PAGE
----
February 11 marked the anniversary of the overthrow of Mohammad Reza Pahlavi’s monarchy in Iran in 1979. I have lots of bittersweet memories of that time.
I began my career as a political activist as an undergraduate student at UCLA in the early 1970s, highlighting the Shah’s brutal repression and rampant corruption along with other like-minded students. At one point I even traveled to Neauphle-le-Chateau in November 1978, where Khomeini stayed prior to his return to Iran from exile.
I quickly discovered that Khomeini and his entourage were completely alien to the concept of freedom and other aspirations of protesters in Iran. My assessment turned out to be correct when Khomeini usurped the revolution and placed himself as head of a theocracy. Two years later, his new regime began a reign of terror that killed my brother, among tens of thousands of others. Hossein, only 11 months older than me, was a US-educated aeronautical engineer and a prolific writer and editor with a bright future ahead of him.
The tragedy of Khomeini, however, should not diminish the legacy of selfless revolutionaries who pursued the Shah’s overthrow for the good of their country. It is their legacy that should be remembered throughout the world and especially in democratic nations, particularly at a time the current protest movement stands to realize Iran’s democratic potential.
The ongoing uprising is now in its sixth month. The ayatollahs’ regime has responded with predictable brutality, just as the Shah’s regime did in the 1970s. More than 30,000 protesters have been taken prisoner so far, according to reports from the network of the leading pro-democracy opposition, the People’s Mojahedin Organization of Iran (PMOI/MEK). Four protesters have been hanged and there are concerns over the possibility of mass killings.
One key aspect of the uprising has been its persistence. State executions have not intimidated a public that has already defined more than 750 killings by security forces and the Islamic Revolutionary Guard Corps (IRGC). Detained protesters are tortured and pressed to give false confessions, but the Iranian people’s extraordinary resistance continues. Protests break out in different localities on a daily basis.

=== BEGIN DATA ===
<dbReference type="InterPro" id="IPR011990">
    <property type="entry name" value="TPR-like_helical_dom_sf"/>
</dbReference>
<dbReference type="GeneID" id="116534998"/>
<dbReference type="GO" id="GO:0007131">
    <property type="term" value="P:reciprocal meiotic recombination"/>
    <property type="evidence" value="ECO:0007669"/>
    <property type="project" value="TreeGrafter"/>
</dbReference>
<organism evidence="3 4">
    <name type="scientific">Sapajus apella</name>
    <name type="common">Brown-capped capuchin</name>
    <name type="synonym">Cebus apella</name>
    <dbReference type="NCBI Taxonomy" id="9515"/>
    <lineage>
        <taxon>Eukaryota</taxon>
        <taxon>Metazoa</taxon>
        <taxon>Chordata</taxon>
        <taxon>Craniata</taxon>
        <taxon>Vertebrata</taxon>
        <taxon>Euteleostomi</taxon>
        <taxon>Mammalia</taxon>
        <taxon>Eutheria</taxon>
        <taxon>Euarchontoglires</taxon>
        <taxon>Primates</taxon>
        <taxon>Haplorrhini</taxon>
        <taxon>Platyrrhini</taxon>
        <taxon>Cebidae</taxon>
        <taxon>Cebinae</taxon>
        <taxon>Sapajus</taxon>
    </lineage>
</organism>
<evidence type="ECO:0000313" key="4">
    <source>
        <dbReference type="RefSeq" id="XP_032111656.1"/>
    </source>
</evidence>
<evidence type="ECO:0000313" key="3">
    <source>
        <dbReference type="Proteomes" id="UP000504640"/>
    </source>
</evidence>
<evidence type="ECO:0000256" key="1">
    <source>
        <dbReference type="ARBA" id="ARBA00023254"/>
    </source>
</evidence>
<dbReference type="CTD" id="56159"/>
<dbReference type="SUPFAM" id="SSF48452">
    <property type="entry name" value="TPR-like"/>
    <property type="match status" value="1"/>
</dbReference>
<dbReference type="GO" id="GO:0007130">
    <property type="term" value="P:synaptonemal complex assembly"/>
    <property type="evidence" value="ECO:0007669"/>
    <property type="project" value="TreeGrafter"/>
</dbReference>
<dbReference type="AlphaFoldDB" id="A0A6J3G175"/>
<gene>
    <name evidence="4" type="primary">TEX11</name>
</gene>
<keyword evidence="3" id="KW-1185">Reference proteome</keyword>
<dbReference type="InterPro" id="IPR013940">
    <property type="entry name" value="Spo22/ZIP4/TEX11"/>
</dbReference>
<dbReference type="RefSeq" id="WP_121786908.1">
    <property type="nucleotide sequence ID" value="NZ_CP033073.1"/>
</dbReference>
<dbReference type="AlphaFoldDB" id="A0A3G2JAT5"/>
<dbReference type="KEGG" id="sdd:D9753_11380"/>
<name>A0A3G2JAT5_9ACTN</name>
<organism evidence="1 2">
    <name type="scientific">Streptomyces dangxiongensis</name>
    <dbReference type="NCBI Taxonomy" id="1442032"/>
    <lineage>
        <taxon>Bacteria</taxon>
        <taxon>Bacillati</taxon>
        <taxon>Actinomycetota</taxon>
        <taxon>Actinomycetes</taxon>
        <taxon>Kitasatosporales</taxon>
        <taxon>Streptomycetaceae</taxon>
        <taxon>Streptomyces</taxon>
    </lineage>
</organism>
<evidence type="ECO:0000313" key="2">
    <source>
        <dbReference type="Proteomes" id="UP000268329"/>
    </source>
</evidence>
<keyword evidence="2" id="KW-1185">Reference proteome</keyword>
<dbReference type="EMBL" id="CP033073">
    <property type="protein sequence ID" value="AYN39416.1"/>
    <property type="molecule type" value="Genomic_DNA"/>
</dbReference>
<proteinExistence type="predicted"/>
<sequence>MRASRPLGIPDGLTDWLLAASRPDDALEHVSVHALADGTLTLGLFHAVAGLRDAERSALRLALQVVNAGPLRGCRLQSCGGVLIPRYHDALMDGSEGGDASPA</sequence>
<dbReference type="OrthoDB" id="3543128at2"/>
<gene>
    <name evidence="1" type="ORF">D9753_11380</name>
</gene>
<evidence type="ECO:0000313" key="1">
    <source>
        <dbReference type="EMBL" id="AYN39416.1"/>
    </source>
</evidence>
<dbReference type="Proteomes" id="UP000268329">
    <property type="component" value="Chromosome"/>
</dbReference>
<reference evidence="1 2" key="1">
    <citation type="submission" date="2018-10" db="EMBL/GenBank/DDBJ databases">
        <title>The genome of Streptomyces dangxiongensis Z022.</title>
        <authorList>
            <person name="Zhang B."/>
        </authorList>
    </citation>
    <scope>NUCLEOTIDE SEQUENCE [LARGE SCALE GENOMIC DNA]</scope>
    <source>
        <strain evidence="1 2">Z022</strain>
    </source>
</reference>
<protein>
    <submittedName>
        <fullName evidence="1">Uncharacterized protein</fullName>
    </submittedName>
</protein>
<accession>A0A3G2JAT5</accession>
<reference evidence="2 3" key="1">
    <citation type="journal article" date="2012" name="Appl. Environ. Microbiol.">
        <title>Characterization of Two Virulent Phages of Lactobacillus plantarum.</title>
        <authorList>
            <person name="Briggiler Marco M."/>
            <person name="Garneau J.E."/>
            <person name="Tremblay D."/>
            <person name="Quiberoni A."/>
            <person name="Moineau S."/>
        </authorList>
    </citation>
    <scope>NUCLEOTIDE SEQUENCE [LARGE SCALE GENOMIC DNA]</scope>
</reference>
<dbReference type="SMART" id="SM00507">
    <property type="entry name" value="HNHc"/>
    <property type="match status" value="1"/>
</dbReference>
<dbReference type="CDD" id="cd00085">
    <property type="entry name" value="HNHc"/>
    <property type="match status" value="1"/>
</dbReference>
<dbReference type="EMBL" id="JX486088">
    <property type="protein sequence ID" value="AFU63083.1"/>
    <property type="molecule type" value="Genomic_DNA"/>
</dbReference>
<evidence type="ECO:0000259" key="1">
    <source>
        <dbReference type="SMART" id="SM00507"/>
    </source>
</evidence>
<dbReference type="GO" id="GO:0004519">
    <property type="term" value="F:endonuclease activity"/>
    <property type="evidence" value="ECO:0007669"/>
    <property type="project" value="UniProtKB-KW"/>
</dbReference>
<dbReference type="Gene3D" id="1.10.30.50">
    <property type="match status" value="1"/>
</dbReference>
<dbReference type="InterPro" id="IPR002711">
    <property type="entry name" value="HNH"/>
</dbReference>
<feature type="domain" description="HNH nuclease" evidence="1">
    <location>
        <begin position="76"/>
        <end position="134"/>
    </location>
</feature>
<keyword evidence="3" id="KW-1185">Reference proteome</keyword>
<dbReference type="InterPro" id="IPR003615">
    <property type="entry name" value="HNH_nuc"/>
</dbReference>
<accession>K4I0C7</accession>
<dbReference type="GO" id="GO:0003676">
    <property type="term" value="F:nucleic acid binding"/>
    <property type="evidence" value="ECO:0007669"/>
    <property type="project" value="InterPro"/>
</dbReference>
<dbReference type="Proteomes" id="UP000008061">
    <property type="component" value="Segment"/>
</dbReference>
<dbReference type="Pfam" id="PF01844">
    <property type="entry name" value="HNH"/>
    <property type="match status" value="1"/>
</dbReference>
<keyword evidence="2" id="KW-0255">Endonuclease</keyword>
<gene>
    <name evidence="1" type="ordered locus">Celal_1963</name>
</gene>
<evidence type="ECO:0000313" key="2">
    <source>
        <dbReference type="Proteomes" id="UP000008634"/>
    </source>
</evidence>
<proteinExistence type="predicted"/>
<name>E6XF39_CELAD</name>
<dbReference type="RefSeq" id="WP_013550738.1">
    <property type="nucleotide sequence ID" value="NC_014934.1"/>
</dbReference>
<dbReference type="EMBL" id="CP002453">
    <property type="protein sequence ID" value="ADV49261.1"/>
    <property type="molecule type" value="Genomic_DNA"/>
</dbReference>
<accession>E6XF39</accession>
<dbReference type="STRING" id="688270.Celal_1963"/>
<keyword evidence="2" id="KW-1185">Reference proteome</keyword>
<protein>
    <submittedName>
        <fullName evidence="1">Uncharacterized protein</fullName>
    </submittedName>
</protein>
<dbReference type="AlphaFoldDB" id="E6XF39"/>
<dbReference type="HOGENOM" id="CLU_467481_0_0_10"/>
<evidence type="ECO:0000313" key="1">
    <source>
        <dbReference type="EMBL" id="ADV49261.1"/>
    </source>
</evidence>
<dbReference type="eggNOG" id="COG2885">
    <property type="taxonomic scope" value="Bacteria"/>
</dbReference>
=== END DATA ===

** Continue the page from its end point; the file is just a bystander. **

Fanciful speculations about the imminent end of the uprising is a direct analog to what I observed in 1978, when the Shah’s ouster was considered unthinkable. State repression did create lulls in the protests. But they were always short-lived. And so it is today. In the end, people’s anger toward the ruling system intensifies, and they return to the streets with even greater commitment, with the MEK-affiliated “Resistance Units” playing a key role.
Much like in 1979, the ongoing uprising will lead to a revolution. But this time, there will be no duplicitous figure such as Khomeini waiting in the wings to derail the people’s democratic aspirations. Iran’s democratic future has been protected by a modern and secular platform espoused by Mrs. Maryam Rajavi, the President-elect of the democratic coalition National Council of Resistance of Iran (NCRI). Mrs. Rajavi’s 10-point plan for Iran’s future affirms a commitment to the separation of religion and state and respect for women’s and minority rights.
In the course of my activism over the past four decades, I have seen an increasing number of Western lawmakers and foreign policy experts learning to share my optimism. But there are still many so-called realists on the international stage who dismiss the possibility of Tehran’s transformation or insist that the mullahs’ ouster will only lead to chaos and uncertainty. The same mindset could not imagine an Iran without the Shah.
As we approach the 44th anniversary of the revolution that surprised so much of the world, a new era is dawning for the Iranian people. An atmosphere of change is pervasive, and optimism is prevalent. On February 12, thousands of Iranians will take part in a major protest in Paris in support of the uprising for a democratic republic in Iran. Western powers should avoid the mistakes of the 1970s by tapping into that optimism and placing themselves on the right side of history.
They should help the Iranian people to achieve their democratic ambitions as quickly and with as little bloodshed as possible. Multilateral sanctions on regime officials and affiliated organizations should be as comprehensive as possible. The IRGC should be designated as a terrorist organization in the United Kingdom and the European Union, and all relevant governments and international bodies should recognize the right of the Iranian people to defend themselves against such repressive forces.
After implementing these measures, it should be much more difficult for the Western world to be taken by surprise when the Iranian people throw off the current dictatorship as they did its predecessor.